Monday 29 August 2011


Vesta (or Hestia to the Greeks) is the classical goddess 
of hearth and home.
Although she was very rarely represented in figurative form, 
here she is carved into the arch over the main entrance 
the lavish Art Deco house built by Stephen Courtauld 
on the site of the 14th century royal palace.

In ancient Greece the Hestian soul was put into the house 
in the most literal way.
When a young woman married and set up home
her mother would light a torch at her own household hearth 
and carry it before the bride and groom to their new house,
lighting their new fire with it.

A similar custom can be found in Russia, where the household
spirit of the hearth was known as a domovik.
If the family moved house, they would carry brands
from the old stove and light the stove in the new house from them.

She is a sociable goddess: she presided over the preparation of meals
and the first mouthful of the meal was always
consecrated to her. In Roman times, 'To Vesta' was a common grace.*

Eltham was self-consciously luxurious.
In winter the rooms were if anything regarded as too hot.
All the baths could be run at the same time if necessary
so that guests could dress for dinner in comfort.

Cecil Beaton wrote in Vogue in 1933:
'The clock strikes, and there is a cocktail to impregnate one
with energy enough to move from the depth of the sofa,
to climb the stairs, and then there is the
extravagance of soaking in a bath cloudy with salts.

Queen Elizabeth the Queen Mother paid a private visit 
while still duchess of York on 12th July 1936.
She commented that she thought the modern part
a little overdone - but it was all very interesting,
and 'my goodness what a good feed we had!
And good champagne!'

It was a 1923 Veuve Cliquot and the menu
consisted of:

Consommé Estragan
Lobster Cocktail
Veau à la Mode
Petits Pois
Pommes Nouvelle
Bombe Mexicaine

Even if you visited at teatime (4.30)
you could expect to be well warmed and fortified.

Mollie Butler (1907-2009) who married a Courtauld cousin
recalled arriving one Friday in the late 1930s to have,
'an enormous tea, with muffins and crumpets and everything.
And Ginie always had a tiny little bottle of brandy
on the tea table which she put in people's tea.'

The secret to a long and merry life perhaps.

* Spirit of the Home by Jane Alexander.

Friday 26 August 2011

Is it autumn?

Or is it spring?

Wednesday 24 August 2011

Chattels and shackles

What have I got to show for the past few days?

Well, there's been continued donating, chucking, selling and 
putting-out on-the gate post,
which is my cunning method of 
getting rid of miscellaneous items, not quite suited
to the charity shop, the dustbin or ebay.
Almost everything goes within minutes
and I never see it happen.

I have also had some sadly salutary lessons in 
what happens when you get very old
( two sets of 90 year old neighbours)
and haven't addressed your superfluity of possessions.
They swell like ocean waves, lap at your feet
 and threaten to drown you.
Then someone else has to come to the rescue
whether you like it or not because it is all so insanitary
and dangerous.
This is time-consuming and very depressing
for everyone.

I want somehow to ensure that I don't end up 
in a tiny body-shaped space in a house full of rubbish
which will engulf me if I attempt to leave my chair.
Now is not too soon to start because...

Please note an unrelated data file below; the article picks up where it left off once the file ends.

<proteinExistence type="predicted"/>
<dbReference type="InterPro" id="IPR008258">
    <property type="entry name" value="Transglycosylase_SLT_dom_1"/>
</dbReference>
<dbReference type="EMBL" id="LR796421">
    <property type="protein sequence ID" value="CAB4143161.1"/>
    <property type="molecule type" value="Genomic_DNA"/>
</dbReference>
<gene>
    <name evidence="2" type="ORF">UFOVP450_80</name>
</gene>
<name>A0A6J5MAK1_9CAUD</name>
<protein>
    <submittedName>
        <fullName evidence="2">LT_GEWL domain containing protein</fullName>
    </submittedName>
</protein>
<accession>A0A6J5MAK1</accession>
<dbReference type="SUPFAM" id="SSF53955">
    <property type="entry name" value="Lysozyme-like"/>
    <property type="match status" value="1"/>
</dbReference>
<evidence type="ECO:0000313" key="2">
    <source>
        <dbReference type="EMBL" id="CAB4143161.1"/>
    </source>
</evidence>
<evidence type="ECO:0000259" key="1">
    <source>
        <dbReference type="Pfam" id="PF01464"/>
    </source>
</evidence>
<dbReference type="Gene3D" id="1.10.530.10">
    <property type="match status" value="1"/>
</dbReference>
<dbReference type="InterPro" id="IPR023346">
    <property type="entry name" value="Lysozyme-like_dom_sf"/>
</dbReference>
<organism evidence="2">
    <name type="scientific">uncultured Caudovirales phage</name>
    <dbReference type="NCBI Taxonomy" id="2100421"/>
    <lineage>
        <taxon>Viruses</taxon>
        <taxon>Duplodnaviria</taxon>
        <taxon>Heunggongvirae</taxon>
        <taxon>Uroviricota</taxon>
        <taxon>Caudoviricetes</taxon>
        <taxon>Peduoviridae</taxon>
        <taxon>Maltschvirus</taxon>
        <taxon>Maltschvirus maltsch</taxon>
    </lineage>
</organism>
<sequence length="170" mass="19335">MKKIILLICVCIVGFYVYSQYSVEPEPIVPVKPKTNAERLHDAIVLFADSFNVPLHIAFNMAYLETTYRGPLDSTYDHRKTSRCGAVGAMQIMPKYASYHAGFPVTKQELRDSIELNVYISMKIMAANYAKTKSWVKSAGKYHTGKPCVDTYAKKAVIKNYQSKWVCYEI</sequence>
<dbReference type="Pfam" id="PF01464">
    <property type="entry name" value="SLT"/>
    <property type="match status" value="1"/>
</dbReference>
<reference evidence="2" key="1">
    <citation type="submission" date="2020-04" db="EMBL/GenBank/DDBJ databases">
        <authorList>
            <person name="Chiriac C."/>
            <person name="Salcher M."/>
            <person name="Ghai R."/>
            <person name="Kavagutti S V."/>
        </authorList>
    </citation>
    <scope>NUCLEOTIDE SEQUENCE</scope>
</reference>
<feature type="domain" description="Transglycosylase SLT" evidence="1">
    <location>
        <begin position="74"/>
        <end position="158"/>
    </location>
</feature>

the end is finally in sight for part one of our
retire to the country plan,
but it has been such a long time coming,
and so riddled with inexplicable setbacks that
weariness, disillusionment and much perplexity
about the way that people behave
have made it impossible to blog about.

It's not that I want to be secretive or mysterious.
I just don't have the stomach for it. Yet.
No pretty pictures, no amusing anecdotes,
heck, even Mrs Miniver can't help me.
So I have littered this post with some of the stuff
 which I am struggling to part with.

This one is for Rachel.

Saturday 20 August 2011

Duck therapy 2

If running away to sea is not an option,

hiring a park pedallo,

 listening to the lazy gulping splosh of the paddle,

and breathing in the cool goosey green air,

is as good a way as any of distancing 

landlocked worries.

Thursday 18 August 2011


The sun has not shone today.
For various reasons it has been
gloomy without and within.
Some days are like that.

A horrid letter from a solicitor didn't help.
The infirmities and indignities of old age (not mine)
have been a sad concern.
I have a painful swollen gland on one side only of my neck.
But on the bright side:
my friend's son got the A level grades he needed,
O and I have made two nice meals and had a walk in the woods,
and for the first time
I have succeeded in growing these
Heavenly Blue Ipomea.

Wednesday 17 August 2011


Self-sown sunflower.

Self- sewn cushion covers.

Self-satisfied me.

Sunday 14 August 2011

Country fair

I don't know what our visitors would have made of this,
but as they had popped out for a weekend in Paris
they missed it. 

There was a brass band of course.

A spinning display.

 Very good homemade icecream.
Plenty of bric a brac.
A raffle.
White elephant.
Throw the ball in a bucket.

(Just thinking about explaining any of this is giving me a headache.)

And best of all -  a dog show.
Here are the dogs checking each other out.
The judging was very earnest.
Rosettes were awarded, but
although I watched for quite a while
I never had the slightest notion
what the winner had done
to deserve it.

A consolation pat perhaps?

I sense a disappointment here.

Saturday 13 August 2011

In the Pink

From pretty far east to
Mise at Pretty Far West.
Thank you so much.
If you don't already know and love
her funny, clever, quirkily irreverent blog,
go there. You'll be glad you did.

P.S I would have waited until I'd slipped down the page
 a little further
but I was taught to write my thank you letters 
on the same day that I received the gift.